TWO 18-year-old men have been charged with drug offences following two separate incidents overnight at Surfers Paradise.
In the first, around 4.30pm yesterday officers noticed a teenager, who was wearing schoolies identification, walking through a Cypress Avenue, Surfers Paradise car park.
Officers became suspicious of the teen, searchng him and his vehicle, during which time they allegedly located a quantity of cash, cannabis and more than 100 ecstasy tablets.
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The 18-year-old Holland Park man has been charged with two counts of possessing dangerous drugs and one count each of supplying dangerous drugs, possession of a utensil, possessing tainted property and possession of property suspected to have been used in the commission of an offence.
He was refused bail and remanded in custody, spending the night in the Southport Watchhouse before his appearance this morning in Court.
A check of his schoolies ID revealed it to be fake.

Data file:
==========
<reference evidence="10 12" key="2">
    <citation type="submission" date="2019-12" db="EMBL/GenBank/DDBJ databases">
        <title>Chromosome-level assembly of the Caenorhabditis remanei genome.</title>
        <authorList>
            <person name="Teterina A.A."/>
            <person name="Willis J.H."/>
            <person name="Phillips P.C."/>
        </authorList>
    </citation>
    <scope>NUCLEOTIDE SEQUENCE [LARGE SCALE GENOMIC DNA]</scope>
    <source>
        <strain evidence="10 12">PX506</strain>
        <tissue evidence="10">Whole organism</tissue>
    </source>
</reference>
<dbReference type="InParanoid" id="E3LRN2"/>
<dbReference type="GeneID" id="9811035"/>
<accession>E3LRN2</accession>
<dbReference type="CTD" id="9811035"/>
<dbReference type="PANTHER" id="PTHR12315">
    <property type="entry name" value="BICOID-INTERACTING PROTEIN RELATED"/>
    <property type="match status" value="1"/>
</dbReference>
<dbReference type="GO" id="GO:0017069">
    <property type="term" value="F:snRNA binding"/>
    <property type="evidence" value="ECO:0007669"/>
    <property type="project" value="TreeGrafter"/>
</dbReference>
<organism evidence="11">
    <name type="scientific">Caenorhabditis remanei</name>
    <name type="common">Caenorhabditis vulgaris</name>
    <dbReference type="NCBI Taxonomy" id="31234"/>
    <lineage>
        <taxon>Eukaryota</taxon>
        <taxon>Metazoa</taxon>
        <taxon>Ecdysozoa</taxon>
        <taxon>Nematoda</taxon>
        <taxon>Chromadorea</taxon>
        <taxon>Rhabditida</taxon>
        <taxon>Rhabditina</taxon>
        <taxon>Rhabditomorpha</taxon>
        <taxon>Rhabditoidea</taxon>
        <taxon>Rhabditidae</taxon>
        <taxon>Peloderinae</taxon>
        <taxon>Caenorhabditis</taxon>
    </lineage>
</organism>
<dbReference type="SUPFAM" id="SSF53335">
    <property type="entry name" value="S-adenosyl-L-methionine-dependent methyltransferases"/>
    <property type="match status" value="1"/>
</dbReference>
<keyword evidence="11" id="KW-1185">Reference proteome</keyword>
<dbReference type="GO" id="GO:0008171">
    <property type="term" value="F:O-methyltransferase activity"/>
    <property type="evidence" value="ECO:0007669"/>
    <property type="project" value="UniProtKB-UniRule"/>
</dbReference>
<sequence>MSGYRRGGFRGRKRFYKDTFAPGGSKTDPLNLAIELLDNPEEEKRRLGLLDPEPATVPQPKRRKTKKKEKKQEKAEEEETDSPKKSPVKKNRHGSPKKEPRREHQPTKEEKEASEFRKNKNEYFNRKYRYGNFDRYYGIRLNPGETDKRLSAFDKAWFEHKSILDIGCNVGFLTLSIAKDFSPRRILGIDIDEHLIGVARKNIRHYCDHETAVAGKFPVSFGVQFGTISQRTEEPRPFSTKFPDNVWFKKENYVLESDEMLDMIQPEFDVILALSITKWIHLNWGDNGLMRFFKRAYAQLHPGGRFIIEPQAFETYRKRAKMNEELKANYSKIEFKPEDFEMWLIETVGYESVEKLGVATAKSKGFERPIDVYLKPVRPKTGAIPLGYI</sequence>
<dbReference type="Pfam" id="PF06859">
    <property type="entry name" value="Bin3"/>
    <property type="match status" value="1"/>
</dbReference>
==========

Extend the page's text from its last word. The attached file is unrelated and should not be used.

In the second, police were called to the Schoolies Hub area around 10.20pm after security had spotted a man acting suspiciously.
When police searched the man they allegedly located 25 MDMA (ecstasy) capsules and a quantity of cash.
The 18-year-old from Varsity Lakes has been charged with supplying dangerous drugs, possessing dangerous drugs, possessing anything used in the commission of crime and possession of property suspected of being the proceeds of an offence under Drugs Misuse Act.
He was released on bail to appear at the Southport Magistrates Court on December 16.
Acting Chief Superintendent Des Lacy said police were committed to providing a safe and drug free environment for young people visiting the Gold Coast for schoolies.
“We have a number of strategies specifically designed to help keep drugs away from schoolies. Some of these include high visibility policing patrols, the checking of IDs and the use of drug detection dogs, as well as covert strategies such as the use of plain clothes police officers.
“Young people, intent on celebrating their accomplishment of finishing 12 years of schooling and about to embark on the next exciting chapter of their lives, need to understand the dangers of taking illicit drugs and that even one tablet, or one time, can kill.
“We are out there to stop drugs getting into schoolie celebrations but we need teenagers to make the right choice too. Don’t risk your future on taking a substance that has undoubtable been mixed and cut with dangerous chemicals. It is a game of Russian roulette that only has one loser,” Acting Chief Superintendent Lacy said.